May 31, 2021

Picture the scene; for months you’ve been training hard, pounding the pavements during those dark winter nights and gritting your teeth through sideways raid. Hitting the gym for those hard strength and conditioning sessions and avoiding the naughty temptations of a bad diet.

Then lockdown hits! The gyms are forced to close and you have more time at home. You may think you can put those gym hours to good use pounding the pavements more but the last thing you need now is an injury that will curtail your running during lockdown!

Almost all running related injuries are down to one thing; miss management of the increase of mileage and training load.

I frequently see injured runners come into the clinic here at Mayfair Physiotherapy with injuries sustained from increasing their weekly mileage too quickly, so avoid doing this in lockdown. There are ways and tips to reduce the risk of an ‘overload’ injury, which is essentially an injury caused by doing too much training over too short-a-period of time, and therefore asking the body to do more than it’s capable of.

In Denmark, over 800 runners took part in a study which found that the novice runners were more likely to develop a long distance running related injury (e.g. achilles tendinopathy, patello fermoral joint paid and tibial stress syndrome) if they increased their weekly mileage by more than 30%. The runners who increased their weekly by less than 10% were less likely to sustain an injury.

The numer of years a person has been running will also often play a factor in the onset of niggles and injuries. I saw this first hand when I was training with a running club for the 2017 London Marathon. The newer runners (me included) were managing 40 to 50 miles per week towards the final stages of the four month training plan before niggles and injuries set in. The elite runners on the other hand could run 70 to 100 miles per week with no problems at all. This is because their bodies (muscles, ligaments, tendons and joints) had developed the ability, robustness and strength to withstand the training loads and demands put upon their bodies over the 70 to 100 miles per week.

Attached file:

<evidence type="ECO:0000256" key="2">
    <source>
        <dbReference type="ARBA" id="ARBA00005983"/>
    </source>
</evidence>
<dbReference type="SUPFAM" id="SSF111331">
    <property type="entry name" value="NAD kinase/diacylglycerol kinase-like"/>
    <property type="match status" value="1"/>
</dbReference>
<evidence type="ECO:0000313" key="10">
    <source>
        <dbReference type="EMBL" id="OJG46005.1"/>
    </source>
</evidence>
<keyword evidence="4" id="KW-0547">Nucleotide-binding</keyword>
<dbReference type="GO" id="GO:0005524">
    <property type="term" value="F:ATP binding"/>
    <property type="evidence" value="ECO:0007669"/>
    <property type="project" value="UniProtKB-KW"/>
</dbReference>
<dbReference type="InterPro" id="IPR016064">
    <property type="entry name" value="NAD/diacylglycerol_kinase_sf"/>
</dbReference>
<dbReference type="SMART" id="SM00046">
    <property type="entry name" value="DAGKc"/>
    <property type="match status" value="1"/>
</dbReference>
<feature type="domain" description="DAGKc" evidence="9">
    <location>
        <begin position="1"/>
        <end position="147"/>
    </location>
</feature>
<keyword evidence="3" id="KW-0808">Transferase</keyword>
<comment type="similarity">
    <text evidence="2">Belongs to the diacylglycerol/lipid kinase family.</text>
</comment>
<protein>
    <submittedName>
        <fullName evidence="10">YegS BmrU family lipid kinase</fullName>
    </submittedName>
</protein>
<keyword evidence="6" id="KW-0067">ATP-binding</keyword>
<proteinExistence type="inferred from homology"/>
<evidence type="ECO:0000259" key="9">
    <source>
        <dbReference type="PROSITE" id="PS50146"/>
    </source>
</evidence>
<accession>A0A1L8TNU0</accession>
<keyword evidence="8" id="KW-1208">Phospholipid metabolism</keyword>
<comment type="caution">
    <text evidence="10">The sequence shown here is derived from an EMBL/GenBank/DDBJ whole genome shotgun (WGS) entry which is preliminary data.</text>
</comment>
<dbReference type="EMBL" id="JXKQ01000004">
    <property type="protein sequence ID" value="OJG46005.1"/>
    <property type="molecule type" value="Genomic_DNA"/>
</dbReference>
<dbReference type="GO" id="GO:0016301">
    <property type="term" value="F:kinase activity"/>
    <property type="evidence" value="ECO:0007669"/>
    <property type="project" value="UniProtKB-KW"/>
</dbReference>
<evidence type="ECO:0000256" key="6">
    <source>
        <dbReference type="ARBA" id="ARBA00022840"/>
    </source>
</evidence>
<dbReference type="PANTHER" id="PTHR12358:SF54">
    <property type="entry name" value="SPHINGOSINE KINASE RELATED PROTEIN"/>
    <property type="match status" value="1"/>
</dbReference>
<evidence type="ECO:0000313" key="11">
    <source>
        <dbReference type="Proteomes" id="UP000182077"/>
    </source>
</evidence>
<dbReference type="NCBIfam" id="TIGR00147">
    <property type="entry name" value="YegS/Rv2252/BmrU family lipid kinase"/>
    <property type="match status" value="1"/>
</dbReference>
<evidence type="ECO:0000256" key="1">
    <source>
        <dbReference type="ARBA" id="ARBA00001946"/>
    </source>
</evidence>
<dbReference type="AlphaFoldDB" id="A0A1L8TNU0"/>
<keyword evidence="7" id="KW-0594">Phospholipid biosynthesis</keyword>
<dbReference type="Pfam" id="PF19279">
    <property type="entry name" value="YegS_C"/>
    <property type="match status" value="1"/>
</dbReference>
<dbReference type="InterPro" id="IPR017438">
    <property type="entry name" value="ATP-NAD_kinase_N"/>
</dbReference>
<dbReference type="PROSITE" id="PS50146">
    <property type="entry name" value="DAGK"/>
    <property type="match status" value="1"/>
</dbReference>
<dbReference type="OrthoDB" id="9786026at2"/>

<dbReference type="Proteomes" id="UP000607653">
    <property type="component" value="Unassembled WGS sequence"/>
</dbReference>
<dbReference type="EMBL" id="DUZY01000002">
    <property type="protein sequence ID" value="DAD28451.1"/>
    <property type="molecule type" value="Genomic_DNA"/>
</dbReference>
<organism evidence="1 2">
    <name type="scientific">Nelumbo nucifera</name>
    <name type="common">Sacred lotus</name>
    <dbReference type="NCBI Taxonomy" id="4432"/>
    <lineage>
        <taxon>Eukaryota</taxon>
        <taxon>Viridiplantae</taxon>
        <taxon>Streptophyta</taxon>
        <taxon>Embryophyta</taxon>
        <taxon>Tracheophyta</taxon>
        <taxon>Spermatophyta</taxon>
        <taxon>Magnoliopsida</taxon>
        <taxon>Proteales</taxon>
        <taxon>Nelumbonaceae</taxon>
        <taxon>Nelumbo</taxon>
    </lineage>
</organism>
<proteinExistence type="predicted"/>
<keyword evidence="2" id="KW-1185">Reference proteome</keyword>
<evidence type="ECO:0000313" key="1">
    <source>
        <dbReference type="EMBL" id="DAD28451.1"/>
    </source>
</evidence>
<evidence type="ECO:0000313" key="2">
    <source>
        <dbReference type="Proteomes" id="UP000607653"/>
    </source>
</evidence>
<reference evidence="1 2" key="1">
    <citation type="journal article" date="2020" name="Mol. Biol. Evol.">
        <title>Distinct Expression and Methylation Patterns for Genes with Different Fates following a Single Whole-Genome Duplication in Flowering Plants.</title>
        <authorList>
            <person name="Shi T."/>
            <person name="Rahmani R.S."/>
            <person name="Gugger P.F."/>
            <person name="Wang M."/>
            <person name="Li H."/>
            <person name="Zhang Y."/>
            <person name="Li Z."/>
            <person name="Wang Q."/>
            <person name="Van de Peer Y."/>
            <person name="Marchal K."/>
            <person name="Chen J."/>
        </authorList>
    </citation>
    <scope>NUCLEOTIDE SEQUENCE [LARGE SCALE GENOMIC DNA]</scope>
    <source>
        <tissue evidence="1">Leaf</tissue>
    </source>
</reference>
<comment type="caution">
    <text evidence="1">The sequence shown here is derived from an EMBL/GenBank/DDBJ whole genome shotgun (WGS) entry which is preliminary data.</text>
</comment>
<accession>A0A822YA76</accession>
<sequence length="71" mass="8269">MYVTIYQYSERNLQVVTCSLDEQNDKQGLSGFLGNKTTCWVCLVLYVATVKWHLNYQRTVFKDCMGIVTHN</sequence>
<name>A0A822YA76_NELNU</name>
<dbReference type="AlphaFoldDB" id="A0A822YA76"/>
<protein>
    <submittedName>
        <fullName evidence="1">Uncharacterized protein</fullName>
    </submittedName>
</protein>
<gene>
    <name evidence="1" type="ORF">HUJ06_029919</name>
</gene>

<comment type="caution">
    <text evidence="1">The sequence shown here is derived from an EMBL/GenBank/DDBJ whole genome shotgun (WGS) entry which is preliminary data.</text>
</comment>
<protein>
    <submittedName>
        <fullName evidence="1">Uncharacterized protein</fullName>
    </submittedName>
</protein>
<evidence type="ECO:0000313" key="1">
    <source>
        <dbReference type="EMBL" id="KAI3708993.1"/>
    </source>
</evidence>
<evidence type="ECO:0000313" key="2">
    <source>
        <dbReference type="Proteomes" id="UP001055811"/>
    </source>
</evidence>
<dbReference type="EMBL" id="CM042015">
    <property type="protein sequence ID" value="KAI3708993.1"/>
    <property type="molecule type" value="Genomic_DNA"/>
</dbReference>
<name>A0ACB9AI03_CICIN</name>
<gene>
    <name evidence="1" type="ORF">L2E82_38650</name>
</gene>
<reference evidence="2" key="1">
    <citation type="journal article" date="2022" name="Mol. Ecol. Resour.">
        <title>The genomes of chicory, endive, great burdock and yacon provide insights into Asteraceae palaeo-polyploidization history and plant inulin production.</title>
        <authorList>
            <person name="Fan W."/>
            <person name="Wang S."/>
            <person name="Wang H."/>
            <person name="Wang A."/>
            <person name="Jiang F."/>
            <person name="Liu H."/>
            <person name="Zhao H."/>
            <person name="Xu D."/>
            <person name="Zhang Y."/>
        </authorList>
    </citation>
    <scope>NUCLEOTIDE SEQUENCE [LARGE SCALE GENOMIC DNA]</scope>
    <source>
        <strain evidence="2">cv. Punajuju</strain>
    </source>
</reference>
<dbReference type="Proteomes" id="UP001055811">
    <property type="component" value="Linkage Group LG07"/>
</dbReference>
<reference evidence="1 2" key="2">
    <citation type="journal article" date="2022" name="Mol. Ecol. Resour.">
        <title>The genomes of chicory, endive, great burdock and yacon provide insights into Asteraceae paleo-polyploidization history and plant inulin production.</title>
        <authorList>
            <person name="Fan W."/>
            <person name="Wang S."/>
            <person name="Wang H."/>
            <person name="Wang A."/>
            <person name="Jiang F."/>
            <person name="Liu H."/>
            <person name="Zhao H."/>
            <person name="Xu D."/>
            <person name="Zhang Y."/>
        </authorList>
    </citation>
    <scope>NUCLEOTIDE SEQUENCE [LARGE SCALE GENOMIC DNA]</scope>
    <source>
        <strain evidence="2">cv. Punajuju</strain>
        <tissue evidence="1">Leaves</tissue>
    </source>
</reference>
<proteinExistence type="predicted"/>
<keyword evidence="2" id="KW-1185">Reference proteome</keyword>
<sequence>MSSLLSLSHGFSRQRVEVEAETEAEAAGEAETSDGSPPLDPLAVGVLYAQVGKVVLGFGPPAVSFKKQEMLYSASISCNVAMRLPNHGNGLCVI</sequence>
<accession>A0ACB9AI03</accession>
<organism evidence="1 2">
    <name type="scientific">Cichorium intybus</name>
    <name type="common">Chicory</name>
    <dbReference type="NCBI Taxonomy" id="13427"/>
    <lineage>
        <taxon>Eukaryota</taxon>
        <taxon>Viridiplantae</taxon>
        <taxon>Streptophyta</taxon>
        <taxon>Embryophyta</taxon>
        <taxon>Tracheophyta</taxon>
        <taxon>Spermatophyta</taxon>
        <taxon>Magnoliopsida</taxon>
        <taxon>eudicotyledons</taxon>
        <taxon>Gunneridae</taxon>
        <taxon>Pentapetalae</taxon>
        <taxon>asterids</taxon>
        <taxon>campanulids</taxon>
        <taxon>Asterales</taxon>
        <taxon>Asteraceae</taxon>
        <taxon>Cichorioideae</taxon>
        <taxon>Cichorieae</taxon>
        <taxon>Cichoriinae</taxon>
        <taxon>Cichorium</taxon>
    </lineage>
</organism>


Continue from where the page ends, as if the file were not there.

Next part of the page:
I am not an elite runner and this was my first marathon, so when my weekly training mileage exceeded 50 miles my body began to breakdown and niggles started to set in. I had to reduce my mileage accordingly which was mentally difficult and felt counterproductive but it was definitely the correct thing to do.

Another way to reduce the risk of injury during lockdown is to increase the body’s robustness to running training loads and become stronger. A running specific strength and conditioning programme will help every runner, be it Eliud Kipchoge, the Marathon world record holder, or a casual weekend runner. This will help maintain good running form and therefore make the body more energy efficient. Good running strength will also increase the body’s ability to withstand the high levels of force put upon its structures (tendons, ligaments, muscles and joints) during training and many miles pounding the pavements.

However, with gyms closed you’re probably wondering how you are going to start or maintain your strength and conditioning programme. There are many ways to replicate gym exercises and weights at home using bands, your bodyweight and bags full of books and bottles of water. These can be used during, for example, split squats, singles RDL’s, calf raises and single leg hip thrusts.

Appropriate running footwear is also a key consideration when trying to reduce the risk of a running related injury. There is no ‘best’ brand of running trainer and no particular running trainer I can recommend over another. However, the main considerations to think about when buying a pair of running trainers are; the fit — do you have a narrow or wide foot or somewhere in between, and therefore do the trainers fit your foot type appropriately? Do you require a neutral or anti-pronating supportive trainer? Is the cushioning appropriate to your running style and type of terrain you are running on?

Here at Mayfair Physiotherapy our highly experienced Physiotherapists can assess your foot and ankle type and your running gait and recommend a type of running trainer that would suit you and your running style.

Another very significant part to anyone’s training play is recovery, which is just as important during lockdown. After all the miles run and time spent training, your body needs time to recover, repair and adapt to the training stimulus. This includes appropriate rest, refuelling and sleep. As well as managing the increase in weekly mileage, another way of aiding recovery during lockdown to help avoid injury is too add in a ‘de-load’ week every 3-4 weeks during your training. This is when the weeks training volume drops by 40-50% on the previous week. It is also important to make sure you are replacing the calories and nutrients used during training with appropriate nutrition. Be sure to also get enough shut eye by catching plenty of zzz’s between training sessions too. Studies have shown a significant reduction in injury rates amongst athletes who manage 7-8 hours of sleep per night compared to those who only managed less than 7 hours of sleep per night.

In summary, here are my top tips to help you avoid a lockdown injury:

  • Follow a specialised training plan from an experienced running coach.
  • Increase your mileage by 10% or less per week.
  • Incorporate a good running specific Strength and Conditioning programme into your training plan.
  • Wear appropriate running trainers that fit your individual foot shape and type.
  • Get plenty of good quality sleep, nutrition and recovery between training sessions.